- Rice May Rally 22% on Thai Buying. Rice may rally 22 percent by yearend as Thailand, the world’s largest exporter, buys the grain from farmers at above-market rates, pushing up costs for importers and fanning global inflation even as economic growth slows. The price of 100 percent grade-B Thai rice, the regional benchmark, may rally to $750 per metric ton by Dec. 31, according to the median estimate in a Bloomberg News survey of seven exporters, traders and millers conducted last week. That target is $50 higher than the median estimate in a separate Bloomberg survey undertaken in the first half of this month. The surge may complicate matters for central bankers and policy makers around Asia who are already struggling to cool rising prices. Rice was the only grain separating the world from a food crisis, Abdolreza Abbassian, senior economist at the United Nations Food & Agriculture Organization, or FAO, said in February when worldwide food costs rallied to a record. World food prices, as tracked by the World Bank, surged 33 percent in July from a year earlier, boosted by higher costs of rice, corn, wheat, sugar and soybean oil.
- World economic growth will remain subdued until 2015, according to the Centre for Economics and Business Research, which cut its 2011 forecast. Global economic expansion will now slow from 4.2% in 2010 to 3% this year, compared with a prediction in May for 3.5% growth. "The sluggish growth that we forecast is likely to mean persistent high unemployment in the developed economies," CEBR CEO Douglas McWilliams said. "The silver lining to this could is that the prices of oil and other commodities are likely to be relatively weak for the next five years, putting less downward pressure on living standards than in the past two years."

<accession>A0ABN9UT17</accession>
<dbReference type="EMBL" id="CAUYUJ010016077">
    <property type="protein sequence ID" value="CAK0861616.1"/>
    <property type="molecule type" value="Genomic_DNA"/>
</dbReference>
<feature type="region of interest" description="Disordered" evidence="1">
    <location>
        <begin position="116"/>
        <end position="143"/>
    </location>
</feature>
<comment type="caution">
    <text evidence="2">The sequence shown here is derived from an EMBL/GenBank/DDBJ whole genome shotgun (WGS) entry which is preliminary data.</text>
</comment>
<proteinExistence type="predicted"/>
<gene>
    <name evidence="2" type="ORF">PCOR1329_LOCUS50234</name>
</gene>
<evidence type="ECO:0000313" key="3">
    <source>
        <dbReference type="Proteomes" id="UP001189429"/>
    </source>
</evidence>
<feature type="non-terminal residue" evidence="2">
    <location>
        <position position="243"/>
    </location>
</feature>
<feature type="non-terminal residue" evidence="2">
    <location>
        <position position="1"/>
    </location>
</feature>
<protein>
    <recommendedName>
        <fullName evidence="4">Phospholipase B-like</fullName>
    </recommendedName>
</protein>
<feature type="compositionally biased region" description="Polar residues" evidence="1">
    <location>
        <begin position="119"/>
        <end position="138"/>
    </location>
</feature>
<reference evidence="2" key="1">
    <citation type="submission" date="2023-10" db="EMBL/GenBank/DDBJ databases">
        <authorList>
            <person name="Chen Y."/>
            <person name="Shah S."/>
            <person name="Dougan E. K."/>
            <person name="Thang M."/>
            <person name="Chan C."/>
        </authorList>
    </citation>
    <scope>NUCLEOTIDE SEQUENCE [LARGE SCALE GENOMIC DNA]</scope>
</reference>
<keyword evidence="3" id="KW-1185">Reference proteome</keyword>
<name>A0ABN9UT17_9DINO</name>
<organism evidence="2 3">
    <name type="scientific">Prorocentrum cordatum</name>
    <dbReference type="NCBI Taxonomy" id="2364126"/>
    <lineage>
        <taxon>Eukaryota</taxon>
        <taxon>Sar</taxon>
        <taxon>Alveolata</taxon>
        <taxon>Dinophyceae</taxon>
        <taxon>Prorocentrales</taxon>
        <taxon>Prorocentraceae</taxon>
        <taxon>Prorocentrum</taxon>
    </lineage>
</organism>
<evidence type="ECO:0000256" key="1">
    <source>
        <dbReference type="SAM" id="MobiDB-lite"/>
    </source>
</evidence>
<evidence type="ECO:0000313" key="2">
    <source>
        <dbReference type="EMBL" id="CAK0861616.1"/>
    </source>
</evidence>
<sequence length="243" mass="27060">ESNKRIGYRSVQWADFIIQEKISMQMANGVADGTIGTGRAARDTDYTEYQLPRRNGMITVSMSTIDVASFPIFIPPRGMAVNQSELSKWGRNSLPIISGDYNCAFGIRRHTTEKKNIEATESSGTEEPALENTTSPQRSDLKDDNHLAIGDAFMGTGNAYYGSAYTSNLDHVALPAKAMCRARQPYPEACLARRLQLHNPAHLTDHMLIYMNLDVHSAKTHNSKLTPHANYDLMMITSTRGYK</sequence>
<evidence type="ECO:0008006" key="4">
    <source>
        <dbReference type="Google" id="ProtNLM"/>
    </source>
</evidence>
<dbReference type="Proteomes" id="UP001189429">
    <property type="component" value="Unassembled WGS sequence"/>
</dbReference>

- Johnson: Euro's Appeal Masks the Gathering Storm. Is the economic and financial situation in Western Europe largely under control, as many prominent Europeans contend? Or is it poised to move into a new and more difficult phase? The crisis feels unreal to some people in the same way that war felt phony to some Britons from September 1939 through spring 1940. In contrast to previous crises in emerging markets, Europe hasn’t moved precipitously toward collapse. But the main element that lets the European crisis unfold in slow motion -- the existence and appeal of the euro -- also explains why a great deal of volatility lies ahead. The storm is gathering.